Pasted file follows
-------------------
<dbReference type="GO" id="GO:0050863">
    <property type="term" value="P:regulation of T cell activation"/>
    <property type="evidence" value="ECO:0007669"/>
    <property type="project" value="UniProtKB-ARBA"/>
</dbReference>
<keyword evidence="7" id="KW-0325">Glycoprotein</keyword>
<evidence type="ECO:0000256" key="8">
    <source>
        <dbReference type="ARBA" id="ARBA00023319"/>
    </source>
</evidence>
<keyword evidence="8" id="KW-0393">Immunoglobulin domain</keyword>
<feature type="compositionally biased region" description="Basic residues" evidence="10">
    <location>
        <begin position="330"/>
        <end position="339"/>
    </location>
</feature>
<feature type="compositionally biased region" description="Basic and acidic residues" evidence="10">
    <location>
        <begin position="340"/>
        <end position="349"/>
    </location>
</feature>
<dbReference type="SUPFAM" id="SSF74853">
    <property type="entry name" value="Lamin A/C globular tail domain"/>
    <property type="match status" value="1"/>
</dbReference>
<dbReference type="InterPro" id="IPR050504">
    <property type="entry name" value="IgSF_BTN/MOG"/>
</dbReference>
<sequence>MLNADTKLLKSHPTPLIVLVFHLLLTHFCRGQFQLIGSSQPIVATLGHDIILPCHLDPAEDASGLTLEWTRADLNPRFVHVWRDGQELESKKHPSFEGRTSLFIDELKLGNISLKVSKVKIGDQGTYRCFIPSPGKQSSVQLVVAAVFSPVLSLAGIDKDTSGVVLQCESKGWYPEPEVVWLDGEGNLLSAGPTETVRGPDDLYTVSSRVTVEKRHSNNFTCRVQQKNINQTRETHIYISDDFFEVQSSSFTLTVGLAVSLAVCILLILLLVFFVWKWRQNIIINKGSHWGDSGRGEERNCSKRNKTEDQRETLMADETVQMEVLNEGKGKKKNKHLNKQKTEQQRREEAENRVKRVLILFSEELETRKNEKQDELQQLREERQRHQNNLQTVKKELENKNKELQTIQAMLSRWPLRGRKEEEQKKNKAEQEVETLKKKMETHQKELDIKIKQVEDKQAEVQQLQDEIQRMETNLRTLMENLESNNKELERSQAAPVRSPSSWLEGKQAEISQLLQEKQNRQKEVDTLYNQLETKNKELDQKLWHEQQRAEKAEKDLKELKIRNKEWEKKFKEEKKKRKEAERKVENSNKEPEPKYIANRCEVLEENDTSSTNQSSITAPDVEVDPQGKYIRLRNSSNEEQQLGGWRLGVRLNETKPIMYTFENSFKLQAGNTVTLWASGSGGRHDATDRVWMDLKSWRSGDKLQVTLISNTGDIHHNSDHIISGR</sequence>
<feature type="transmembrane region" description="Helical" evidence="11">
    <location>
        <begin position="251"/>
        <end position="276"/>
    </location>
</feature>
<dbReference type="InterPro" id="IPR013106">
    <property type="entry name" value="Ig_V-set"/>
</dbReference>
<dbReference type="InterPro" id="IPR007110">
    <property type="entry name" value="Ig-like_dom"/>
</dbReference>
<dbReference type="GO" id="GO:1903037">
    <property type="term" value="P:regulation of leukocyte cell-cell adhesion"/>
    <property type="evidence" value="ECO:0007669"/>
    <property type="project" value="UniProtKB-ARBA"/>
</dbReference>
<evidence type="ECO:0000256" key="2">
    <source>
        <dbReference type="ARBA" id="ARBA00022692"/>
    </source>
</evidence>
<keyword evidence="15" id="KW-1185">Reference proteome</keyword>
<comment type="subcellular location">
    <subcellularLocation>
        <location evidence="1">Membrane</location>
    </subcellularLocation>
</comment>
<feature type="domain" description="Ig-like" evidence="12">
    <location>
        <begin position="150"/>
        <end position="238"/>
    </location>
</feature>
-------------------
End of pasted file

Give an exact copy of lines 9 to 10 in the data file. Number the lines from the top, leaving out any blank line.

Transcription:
        <dbReference type="ARBA" id="ARBA00023319"/>
    </source>